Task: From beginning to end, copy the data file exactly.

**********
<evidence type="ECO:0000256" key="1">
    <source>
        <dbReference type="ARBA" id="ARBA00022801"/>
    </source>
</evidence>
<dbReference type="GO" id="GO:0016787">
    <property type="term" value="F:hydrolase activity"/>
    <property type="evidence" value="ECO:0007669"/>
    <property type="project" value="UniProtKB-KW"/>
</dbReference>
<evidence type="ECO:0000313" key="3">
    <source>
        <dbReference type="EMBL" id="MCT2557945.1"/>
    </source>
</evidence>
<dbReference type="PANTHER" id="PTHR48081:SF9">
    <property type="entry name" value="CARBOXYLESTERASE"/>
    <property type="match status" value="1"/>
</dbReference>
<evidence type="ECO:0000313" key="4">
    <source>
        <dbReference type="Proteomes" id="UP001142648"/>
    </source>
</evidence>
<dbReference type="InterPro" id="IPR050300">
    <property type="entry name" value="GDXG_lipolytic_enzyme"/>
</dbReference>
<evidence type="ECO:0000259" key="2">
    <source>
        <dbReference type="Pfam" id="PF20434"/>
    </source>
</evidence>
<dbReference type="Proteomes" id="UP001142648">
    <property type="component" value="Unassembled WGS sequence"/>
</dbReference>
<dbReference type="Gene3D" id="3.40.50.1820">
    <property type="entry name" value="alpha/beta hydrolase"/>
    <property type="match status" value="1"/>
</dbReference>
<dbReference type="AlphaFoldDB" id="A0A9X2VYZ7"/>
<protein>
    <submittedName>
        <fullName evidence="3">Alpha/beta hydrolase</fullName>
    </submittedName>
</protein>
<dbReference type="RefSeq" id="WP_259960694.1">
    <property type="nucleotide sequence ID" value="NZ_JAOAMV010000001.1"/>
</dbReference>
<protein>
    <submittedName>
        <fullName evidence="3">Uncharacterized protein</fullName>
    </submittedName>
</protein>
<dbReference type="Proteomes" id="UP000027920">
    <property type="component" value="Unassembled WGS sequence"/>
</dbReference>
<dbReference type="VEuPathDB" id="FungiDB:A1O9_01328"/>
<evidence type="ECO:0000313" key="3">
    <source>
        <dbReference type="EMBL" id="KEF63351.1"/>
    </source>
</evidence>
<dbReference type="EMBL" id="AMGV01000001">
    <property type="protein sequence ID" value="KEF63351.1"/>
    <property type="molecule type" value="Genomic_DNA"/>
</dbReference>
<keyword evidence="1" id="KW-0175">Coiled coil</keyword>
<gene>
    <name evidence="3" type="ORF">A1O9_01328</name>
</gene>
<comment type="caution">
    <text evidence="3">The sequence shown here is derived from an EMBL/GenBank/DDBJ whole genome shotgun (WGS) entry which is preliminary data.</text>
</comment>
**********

<evidence type="ECO:0000256" key="1">
    <source>
        <dbReference type="ARBA" id="ARBA00022801"/>
    </source>
</evidence>
<dbReference type="GO" id="GO:0016787">
    <property type="term" value="F:hydrolase activity"/>
    <property type="evidence" value="ECO:0007669"/>
    <property type="project" value="UniProtKB-KW"/>
</dbReference>
<evidence type="ECO:0000313" key="3">
    <source>
        <dbReference type="EMBL" id="MCT2557945.1"/>
    </source>
</evidence>
<dbReference type="PANTHER" id="PTHR48081:SF9">
    <property type="entry name" value="CARBOXYLESTERASE"/>
    <property type="match status" value="1"/>
</dbReference>
<evidence type="ECO:0000313" key="4">
    <source>
        <dbReference type="Proteomes" id="UP001142648"/>
    </source>
</evidence>
<dbReference type="InterPro" id="IPR050300">
    <property type="entry name" value="GDXG_lipolytic_enzyme"/>
</dbReference>
<evidence type="ECO:0000259" key="2">
    <source>
        <dbReference type="Pfam" id="PF20434"/>
    </source>
</evidence>
<dbReference type="Proteomes" id="UP001142648">
    <property type="component" value="Unassembled WGS sequence"/>
</dbReference>
<dbReference type="Gene3D" id="3.40.50.1820">
    <property type="entry name" value="alpha/beta hydrolase"/>
    <property type="match status" value="1"/>
</dbReference>
<dbReference type="AlphaFoldDB" id="A0A9X2VYZ7"/>
<protein>
    <submittedName>
        <fullName evidence="3">Alpha/beta hydrolase</fullName>
    </submittedName>
</protein>
<dbReference type="RefSeq" id="WP_259960694.1">
    <property type="nucleotide sequence ID" value="NZ_JAOAMV010000001.1"/>
</dbReference>
<protein>
    <submittedName>
        <fullName evidence="3">Uncharacterized protein</fullName>
    </submittedName>
</protein>
<dbReference type="Proteomes" id="UP000027920">
    <property type="component" value="Unassembled WGS sequence"/>
</dbReference>
<dbReference type="VEuPathDB" id="FungiDB:A1O9_01328"/>
<evidence type="ECO:0000313" key="3">
    <source>
        <dbReference type="EMBL" id="KEF63351.1"/>
    </source>
</evidence>
<dbReference type="EMBL" id="AMGV01000001">
    <property type="protein sequence ID" value="KEF63351.1"/>
    <property type="molecule type" value="Genomic_DNA"/>
</dbReference>
<keyword evidence="1" id="KW-0175">Coiled coil</keyword>
<gene>
    <name evidence="3" type="ORF">A1O9_01328</name>
</gene>
<comment type="caution">
    <text evidence="3">The sequence shown here is derived from an EMBL/GenBank/DDBJ whole genome shotgun (WGS) entry which is preliminary data.</text>
</comment>